Juneteenth

Do you know what Juneteenth (today) celebrates?

Juneteenth is the oldest known celebration commemorating the ending of slavery in the United States.

President Abraham Lincoln signed the Emancipation Proclamation, freeing slaves effective January of 1863.

Then on June 19, 1865, the Union soldiers landed in Galveston with news that the war had ended and that the enslaved were now free, according to the Austin History Center. After this, more than 250,000 slaves across Texas learned that they were finally free.

The celebration of June 19 was coined “Juneteenth” and grew with more participation from descendants as they treated the day as their Independence Day, according to the Texas State Library. It spread to other states and has been celebrated every year since.

In 1872, Rev. Jack Yates led a fundraising effort to purchase land for Emancipation Park in Houston.

On January 1, 1980, Juneteenth became an official state holiday in Texas. It’s a day to celebrate African American freedom and achievement, while encouraging self-development and respect for all cultures.https://abc7chicago.com/society/what-is-juneteenth/2117379/

President Obama states of this painting: “Outside the Oval Office, I kept a painting of a small crowd huddled around a pocketwatch, waiting for the moment the Emancipation Proclamation took effect. On Juneteenth, we celebrate the anniversary of that news – freedom – reaching slaves in Texas.”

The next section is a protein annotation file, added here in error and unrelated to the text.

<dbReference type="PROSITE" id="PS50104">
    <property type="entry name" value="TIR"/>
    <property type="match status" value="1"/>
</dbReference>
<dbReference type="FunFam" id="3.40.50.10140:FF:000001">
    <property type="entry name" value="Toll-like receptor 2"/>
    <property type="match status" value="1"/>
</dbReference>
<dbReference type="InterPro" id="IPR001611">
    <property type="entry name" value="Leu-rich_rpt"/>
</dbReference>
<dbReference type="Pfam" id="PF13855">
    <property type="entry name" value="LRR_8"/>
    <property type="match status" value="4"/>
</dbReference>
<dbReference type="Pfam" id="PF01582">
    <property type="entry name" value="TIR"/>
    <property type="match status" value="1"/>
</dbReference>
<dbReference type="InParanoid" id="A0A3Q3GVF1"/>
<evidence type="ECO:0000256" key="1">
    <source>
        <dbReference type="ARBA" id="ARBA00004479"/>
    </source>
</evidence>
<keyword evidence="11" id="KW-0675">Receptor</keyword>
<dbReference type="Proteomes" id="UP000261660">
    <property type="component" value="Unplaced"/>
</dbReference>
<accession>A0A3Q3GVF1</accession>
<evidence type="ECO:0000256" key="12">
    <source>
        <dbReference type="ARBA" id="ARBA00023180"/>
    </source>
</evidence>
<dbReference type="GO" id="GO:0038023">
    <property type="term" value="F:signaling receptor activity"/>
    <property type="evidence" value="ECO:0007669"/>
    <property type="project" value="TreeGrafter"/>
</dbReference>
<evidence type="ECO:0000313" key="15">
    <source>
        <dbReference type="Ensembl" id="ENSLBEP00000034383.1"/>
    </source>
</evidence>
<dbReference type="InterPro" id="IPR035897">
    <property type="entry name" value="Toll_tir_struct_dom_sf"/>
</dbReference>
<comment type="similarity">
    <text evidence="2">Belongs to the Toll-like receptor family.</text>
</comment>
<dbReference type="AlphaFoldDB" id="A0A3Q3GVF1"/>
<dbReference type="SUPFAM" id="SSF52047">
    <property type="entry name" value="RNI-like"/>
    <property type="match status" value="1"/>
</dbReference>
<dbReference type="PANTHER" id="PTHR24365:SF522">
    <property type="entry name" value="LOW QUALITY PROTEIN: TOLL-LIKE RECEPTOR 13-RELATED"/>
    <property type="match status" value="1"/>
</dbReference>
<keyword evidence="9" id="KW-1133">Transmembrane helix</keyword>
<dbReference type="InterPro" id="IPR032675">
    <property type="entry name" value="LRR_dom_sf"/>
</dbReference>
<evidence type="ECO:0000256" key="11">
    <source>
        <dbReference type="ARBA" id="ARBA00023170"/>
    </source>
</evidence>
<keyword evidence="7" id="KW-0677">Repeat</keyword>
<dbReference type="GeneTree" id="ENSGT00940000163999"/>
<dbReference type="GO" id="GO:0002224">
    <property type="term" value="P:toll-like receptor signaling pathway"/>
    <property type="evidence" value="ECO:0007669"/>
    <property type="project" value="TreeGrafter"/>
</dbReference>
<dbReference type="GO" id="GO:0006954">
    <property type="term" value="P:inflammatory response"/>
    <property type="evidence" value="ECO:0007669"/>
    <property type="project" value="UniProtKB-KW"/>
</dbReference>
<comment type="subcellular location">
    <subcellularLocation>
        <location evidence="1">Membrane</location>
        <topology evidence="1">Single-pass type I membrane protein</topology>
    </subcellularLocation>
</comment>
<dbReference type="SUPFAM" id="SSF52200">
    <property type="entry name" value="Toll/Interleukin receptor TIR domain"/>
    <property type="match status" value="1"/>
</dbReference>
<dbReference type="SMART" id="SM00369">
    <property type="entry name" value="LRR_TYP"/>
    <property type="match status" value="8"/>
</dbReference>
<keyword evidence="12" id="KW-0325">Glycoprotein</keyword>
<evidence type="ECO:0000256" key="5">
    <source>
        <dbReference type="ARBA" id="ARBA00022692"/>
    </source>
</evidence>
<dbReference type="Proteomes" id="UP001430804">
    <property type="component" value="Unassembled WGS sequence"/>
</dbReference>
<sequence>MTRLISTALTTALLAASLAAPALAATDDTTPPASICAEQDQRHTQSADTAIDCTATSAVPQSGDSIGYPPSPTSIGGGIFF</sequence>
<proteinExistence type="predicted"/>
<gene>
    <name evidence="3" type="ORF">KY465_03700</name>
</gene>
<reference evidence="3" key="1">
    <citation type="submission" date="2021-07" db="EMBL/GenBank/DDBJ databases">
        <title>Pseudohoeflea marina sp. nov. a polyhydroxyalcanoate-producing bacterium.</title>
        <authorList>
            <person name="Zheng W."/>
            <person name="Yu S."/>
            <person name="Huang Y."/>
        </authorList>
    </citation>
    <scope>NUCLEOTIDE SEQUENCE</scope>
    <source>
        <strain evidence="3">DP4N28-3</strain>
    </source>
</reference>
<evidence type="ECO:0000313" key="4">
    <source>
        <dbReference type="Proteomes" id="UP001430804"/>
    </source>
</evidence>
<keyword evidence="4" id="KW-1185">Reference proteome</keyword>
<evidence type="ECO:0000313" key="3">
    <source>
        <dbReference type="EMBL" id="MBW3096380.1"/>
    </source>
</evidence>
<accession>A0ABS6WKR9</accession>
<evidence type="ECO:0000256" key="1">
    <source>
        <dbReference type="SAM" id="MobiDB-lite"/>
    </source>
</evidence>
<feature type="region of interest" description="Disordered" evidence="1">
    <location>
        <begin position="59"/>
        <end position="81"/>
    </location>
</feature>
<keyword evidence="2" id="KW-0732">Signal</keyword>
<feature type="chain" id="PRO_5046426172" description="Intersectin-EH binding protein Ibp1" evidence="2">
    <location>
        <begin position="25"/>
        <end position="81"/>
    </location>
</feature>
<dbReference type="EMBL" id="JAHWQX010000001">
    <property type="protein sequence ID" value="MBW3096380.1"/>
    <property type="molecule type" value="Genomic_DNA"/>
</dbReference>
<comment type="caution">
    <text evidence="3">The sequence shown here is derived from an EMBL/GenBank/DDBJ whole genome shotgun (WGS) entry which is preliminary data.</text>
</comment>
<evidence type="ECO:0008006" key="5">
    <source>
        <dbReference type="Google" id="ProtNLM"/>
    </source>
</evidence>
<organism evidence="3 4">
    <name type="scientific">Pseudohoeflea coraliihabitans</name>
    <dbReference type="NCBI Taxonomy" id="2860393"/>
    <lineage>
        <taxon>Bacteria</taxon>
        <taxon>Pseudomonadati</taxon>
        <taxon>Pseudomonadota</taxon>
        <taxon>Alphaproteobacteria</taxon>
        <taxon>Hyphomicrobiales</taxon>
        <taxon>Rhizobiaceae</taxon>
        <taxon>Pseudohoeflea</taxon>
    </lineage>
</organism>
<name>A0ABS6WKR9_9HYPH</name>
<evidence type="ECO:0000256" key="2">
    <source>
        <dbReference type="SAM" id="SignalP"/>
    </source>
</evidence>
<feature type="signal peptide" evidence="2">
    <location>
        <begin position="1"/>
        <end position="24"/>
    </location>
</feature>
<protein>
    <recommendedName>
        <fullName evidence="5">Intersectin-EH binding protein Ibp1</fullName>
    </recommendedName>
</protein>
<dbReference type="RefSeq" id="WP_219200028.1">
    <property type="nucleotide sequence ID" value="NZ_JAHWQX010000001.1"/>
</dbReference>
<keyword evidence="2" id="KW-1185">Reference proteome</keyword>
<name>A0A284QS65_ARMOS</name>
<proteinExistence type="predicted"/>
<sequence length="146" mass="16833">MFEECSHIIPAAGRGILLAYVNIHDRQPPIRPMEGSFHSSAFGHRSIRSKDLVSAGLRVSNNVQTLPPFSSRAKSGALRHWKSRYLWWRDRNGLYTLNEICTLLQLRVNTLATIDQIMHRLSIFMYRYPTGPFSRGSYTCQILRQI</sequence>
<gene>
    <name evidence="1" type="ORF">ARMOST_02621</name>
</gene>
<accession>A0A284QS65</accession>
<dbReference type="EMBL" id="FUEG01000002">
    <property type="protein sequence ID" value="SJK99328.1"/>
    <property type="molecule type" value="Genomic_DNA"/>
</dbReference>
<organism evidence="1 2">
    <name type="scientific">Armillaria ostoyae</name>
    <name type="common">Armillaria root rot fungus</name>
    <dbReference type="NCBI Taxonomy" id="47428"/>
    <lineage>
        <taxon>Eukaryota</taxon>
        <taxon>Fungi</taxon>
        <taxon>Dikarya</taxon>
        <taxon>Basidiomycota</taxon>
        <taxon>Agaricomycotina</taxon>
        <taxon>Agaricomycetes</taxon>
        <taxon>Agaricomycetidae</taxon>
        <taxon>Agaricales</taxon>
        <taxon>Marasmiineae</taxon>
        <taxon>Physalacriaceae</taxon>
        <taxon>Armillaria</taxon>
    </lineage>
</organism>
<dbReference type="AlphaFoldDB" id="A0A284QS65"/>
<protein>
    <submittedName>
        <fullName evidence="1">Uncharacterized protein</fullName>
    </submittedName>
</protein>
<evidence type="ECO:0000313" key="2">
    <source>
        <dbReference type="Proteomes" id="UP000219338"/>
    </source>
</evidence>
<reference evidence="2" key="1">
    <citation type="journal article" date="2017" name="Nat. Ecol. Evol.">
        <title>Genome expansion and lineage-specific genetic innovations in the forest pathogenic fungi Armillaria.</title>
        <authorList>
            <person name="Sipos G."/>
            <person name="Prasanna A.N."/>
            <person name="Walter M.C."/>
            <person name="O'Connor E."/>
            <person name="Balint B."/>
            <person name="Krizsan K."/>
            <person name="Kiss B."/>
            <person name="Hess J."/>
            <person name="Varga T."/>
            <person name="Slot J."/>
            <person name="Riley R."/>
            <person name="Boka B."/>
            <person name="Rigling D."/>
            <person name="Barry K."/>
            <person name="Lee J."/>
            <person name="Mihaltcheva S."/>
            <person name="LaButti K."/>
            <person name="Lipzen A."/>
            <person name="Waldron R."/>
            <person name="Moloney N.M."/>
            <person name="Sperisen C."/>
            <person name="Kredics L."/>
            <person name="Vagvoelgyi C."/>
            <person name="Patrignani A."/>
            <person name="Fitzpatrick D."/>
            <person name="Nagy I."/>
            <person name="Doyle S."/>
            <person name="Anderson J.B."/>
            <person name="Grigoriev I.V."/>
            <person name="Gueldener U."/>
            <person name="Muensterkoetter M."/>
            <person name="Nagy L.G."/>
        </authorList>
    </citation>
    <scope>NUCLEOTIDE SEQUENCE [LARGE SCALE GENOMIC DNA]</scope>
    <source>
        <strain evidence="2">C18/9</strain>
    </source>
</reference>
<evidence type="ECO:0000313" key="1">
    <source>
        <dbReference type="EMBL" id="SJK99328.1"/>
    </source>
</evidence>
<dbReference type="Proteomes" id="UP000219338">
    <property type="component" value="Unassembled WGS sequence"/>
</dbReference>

Veterans Day, 2018

 

61763EC6-2AD8-4E8B-9441-480494A011B9

A partial repeat: In 1967, the Summer of Love was over. Viet Nam protests were barely beginning, and I found myself without a place to live, and had quit a job with an abusive boss. I did not know what to do, and so I joined the USWACs. The Army was segregated in those days — not by race, but by sex. All WAC training was held at Ft. McClellan, AL and so the Army flew me out to begin my training. It was in Alabama, in 1967 that I first observed racial segregation. I saw “whites-only” bathrooms and water faucets. They were NOT just a “left-over” relic from an earlier and sad time. They were a commentary on how far we still had to come, and have come. Racial segregation, at least not overt, was minimal in California. It was still rampant in Alabama when I was there.

In 1968 I was stationed at Ft. Huachuca, AZ at the Combat Surveillance School/Training Center Headquarters. (Spook School) I was on my way home to California when an automobile accident almost took my life, and did take my leg.

I ended up at the Veteran’s Hospital in West LA, associated with UCLA medical center. The medical care there was the best available. What wasn’t the best, was how they treated women veterans. We were a rarity, and the VA was not set up to deal with us.

There were no changing rooms for physical therapy for women vets, and I was the only one in the program. They had me use a broom closet. Of the over 400 bed hospital, only 16 were for women, and we had a separate open ward.

In 2018, more women have been elected to state and federal offices than ever before in history and more people of color are fulfilling their dreams of public service. There was both a blue wave and an estrogen wave. In my lifetime, women have traversed a difficult path with determination and with grace. We are making a difference.